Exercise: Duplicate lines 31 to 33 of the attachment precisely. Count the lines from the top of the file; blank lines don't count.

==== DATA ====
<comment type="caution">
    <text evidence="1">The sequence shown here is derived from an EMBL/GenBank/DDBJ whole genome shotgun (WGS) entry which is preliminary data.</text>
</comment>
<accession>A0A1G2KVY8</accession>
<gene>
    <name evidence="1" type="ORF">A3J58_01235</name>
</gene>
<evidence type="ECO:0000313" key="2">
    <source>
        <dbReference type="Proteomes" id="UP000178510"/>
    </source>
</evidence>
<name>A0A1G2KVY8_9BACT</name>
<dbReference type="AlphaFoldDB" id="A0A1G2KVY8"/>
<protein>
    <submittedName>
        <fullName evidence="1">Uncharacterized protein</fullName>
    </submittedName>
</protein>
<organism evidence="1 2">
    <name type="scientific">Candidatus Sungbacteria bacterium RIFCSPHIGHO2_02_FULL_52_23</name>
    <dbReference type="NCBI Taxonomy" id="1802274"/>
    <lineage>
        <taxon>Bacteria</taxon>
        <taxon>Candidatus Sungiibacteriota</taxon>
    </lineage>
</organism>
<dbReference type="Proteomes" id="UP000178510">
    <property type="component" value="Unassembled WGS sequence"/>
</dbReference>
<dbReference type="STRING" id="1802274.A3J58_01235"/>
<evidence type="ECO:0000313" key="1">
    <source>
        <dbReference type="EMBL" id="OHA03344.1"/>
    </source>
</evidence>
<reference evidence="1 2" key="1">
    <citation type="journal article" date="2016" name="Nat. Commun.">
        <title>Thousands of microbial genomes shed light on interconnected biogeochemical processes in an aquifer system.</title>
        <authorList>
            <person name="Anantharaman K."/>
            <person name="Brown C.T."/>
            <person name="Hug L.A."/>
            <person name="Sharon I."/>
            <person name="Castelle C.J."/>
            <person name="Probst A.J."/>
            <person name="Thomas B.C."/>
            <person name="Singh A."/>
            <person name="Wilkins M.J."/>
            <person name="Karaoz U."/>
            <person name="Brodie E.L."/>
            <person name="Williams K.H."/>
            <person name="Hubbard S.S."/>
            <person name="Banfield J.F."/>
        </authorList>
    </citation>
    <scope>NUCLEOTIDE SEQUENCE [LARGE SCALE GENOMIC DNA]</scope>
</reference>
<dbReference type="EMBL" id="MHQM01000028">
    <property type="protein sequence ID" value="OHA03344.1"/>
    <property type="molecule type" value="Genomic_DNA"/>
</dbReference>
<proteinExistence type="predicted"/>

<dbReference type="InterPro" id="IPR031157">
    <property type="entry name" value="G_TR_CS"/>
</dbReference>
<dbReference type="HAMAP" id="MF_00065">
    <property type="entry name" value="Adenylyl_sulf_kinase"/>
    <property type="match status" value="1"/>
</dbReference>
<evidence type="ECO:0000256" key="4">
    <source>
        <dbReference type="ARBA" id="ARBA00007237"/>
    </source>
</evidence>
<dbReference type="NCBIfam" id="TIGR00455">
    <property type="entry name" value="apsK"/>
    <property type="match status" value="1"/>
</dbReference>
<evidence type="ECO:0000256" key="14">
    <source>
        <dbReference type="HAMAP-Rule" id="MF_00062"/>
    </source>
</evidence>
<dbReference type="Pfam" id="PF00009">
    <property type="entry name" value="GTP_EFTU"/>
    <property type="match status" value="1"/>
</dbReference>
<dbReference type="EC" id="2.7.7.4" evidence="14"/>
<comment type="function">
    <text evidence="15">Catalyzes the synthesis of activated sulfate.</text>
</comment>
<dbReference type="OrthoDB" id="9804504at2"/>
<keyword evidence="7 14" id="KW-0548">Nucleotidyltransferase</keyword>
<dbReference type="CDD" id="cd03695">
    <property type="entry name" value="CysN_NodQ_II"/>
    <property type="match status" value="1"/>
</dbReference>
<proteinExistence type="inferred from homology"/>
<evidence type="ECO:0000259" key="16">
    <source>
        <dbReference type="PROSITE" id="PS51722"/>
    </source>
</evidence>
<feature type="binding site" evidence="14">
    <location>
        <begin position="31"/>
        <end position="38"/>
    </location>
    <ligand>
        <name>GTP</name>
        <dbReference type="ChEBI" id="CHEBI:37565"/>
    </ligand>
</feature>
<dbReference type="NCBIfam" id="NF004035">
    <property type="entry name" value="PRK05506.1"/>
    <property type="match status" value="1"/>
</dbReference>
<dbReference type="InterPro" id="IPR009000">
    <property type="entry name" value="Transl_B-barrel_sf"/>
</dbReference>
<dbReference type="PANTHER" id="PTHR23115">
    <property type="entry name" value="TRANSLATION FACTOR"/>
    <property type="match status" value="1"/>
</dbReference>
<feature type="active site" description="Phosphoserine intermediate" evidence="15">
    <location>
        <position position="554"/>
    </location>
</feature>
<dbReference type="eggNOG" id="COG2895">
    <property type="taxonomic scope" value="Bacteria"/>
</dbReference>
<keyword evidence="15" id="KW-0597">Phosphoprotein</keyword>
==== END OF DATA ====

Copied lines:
<dbReference type="STRING" id="1802274.A3J58_01235"/>
<evidence type="ECO:0000313" key="1">
    <source>